In May 2009, Edgar Martinez, a 37-year-old who had just moved from Miami to California, received a letter from SunPass saying he owed $25 for a toll violation. Martinez paid the citation and closed his SunPass account, thinking that would be the last he heard from the traffic agency.
Unfortunately for his wallet, his SunPass nightmare was just beginning. A month later, he got a letter from the Florida DMV stating his license was about to be suspended. Confused, Martinez discovered that, because of an unspecified billing problem on SunPass's end, he had been cited 61 times for violations from January 26 through February 19.
Those tickets added up to $13,500 in fines. What's worse, he says, SunPass and the Miami-Dade Expressway Authority (MDX) kept him in the dark about the bills and then forced him to pay thousands for their mistake. "It's not fair I have to pay that much money for an error they made," Martinez says.
Chad Huff, a spokesman for Florida's Turnpike, says his agency is "extremely proactive" in alerting people about toll violations but couldn't speak specifically to Martinez's case. Calls seeking comment from MDX were not returned.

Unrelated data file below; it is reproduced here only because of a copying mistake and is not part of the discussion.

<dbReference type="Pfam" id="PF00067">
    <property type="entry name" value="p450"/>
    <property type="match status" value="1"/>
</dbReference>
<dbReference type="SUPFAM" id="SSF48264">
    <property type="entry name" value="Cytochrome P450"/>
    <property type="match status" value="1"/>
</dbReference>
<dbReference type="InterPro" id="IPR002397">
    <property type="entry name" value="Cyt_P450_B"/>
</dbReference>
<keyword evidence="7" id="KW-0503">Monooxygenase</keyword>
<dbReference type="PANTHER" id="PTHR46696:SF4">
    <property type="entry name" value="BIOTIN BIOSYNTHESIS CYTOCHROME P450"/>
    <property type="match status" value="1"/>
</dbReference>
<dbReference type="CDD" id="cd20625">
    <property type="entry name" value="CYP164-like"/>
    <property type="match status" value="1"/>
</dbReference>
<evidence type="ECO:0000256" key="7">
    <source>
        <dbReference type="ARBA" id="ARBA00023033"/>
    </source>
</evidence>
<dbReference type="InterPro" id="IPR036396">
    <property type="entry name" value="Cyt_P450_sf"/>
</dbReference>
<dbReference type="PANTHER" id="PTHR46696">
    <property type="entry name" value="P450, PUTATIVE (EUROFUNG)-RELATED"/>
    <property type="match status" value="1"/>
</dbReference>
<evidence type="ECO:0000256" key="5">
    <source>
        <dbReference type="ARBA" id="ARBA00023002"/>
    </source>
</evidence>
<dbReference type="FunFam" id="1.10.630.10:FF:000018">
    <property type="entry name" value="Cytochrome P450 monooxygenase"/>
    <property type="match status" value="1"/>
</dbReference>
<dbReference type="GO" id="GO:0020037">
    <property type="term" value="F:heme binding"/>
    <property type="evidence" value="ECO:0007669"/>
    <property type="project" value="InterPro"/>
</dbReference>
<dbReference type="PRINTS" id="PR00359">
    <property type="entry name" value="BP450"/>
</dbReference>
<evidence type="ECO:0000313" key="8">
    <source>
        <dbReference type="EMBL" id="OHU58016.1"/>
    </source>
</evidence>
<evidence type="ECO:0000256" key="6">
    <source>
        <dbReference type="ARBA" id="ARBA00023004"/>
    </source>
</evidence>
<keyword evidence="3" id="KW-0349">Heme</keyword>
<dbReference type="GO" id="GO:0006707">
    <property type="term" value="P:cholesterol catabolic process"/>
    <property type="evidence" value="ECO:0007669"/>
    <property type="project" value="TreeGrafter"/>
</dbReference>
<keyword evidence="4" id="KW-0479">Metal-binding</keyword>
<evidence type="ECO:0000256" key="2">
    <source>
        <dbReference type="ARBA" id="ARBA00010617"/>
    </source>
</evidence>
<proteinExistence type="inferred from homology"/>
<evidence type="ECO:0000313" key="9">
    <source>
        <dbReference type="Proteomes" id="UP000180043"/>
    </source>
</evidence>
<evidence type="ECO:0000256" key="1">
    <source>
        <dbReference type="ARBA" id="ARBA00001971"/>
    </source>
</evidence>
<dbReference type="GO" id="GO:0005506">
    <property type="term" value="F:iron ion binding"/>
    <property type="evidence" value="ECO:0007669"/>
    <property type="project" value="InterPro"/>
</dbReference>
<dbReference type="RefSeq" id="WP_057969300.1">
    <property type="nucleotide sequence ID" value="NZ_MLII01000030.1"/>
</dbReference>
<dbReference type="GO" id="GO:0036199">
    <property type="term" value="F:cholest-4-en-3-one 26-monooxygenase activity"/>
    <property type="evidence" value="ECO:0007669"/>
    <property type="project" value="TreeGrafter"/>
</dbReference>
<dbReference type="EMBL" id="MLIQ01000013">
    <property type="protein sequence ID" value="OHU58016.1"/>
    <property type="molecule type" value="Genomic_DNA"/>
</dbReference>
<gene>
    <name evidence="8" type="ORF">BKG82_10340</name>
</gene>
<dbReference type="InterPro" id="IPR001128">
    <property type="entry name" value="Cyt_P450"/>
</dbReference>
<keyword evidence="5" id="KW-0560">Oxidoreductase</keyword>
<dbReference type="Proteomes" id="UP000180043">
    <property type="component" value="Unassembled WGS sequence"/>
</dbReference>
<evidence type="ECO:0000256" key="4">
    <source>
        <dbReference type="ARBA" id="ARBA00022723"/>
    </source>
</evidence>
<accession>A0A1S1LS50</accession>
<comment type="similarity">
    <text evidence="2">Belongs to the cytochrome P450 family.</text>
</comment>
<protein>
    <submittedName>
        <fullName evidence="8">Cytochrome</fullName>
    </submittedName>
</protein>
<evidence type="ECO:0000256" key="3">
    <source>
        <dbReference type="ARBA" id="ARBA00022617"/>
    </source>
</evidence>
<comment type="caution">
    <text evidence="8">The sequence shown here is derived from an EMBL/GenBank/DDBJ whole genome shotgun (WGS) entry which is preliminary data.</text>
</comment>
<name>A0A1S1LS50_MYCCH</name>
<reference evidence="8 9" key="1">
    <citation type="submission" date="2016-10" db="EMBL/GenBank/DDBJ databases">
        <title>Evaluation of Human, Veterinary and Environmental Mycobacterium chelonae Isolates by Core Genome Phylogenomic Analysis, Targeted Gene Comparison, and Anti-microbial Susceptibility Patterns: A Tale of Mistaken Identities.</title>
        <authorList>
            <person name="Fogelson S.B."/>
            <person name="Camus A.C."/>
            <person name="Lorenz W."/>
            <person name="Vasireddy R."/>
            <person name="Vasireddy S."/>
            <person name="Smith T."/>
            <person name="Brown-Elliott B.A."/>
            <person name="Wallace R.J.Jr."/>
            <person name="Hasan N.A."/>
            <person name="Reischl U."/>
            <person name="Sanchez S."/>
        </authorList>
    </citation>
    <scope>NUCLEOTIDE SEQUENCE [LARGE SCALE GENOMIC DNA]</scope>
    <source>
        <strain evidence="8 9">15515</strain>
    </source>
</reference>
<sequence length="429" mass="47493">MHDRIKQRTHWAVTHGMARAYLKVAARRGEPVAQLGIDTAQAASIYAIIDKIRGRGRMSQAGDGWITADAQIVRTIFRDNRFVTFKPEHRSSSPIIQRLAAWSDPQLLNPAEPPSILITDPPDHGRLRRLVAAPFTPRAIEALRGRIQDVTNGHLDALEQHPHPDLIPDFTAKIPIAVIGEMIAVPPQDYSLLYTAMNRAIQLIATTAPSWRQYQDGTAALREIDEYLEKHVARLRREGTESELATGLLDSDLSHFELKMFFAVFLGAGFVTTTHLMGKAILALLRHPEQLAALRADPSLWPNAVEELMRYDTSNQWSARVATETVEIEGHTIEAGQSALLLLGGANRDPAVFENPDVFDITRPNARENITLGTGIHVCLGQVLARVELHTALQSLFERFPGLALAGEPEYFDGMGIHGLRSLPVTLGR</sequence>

When Martinez flew back to Miami in July 2009 to deal with the problem, he found traffic court less than helpful. While Martinez was waiting for his case, an MDX employee approached and offered a deal: Pay roughly half the tickets and the rest would disappear. Martinez initially declined, but when he stepped in front of Judge Thomas Cobitz, he quickly realized that option was his best bet.
"The judge said, 'What we'll do is call each ticket on its own, and you can say whether you're guilty or not,' " Martinez says. "He said, 'How do you plea on the first ticket?' I said, 'Not guilty,' so he said, 'I'm going to charge you as guilty and you'll get three points on your license. Want to go onto the next ticket?' "
Faced with the prospect of paying each ticket in full and a suspended license, Martinez took the MDX offer, agreeing to pay $3,900 in fines. To this day, he's still paying them in monthly installments — until 2016.
Though it's too late to undo his mess, Martinez wanted to get his story out as a warning to other Florida drivers.
"If that happened to me," he says, "it's probably happened to a lot of other people."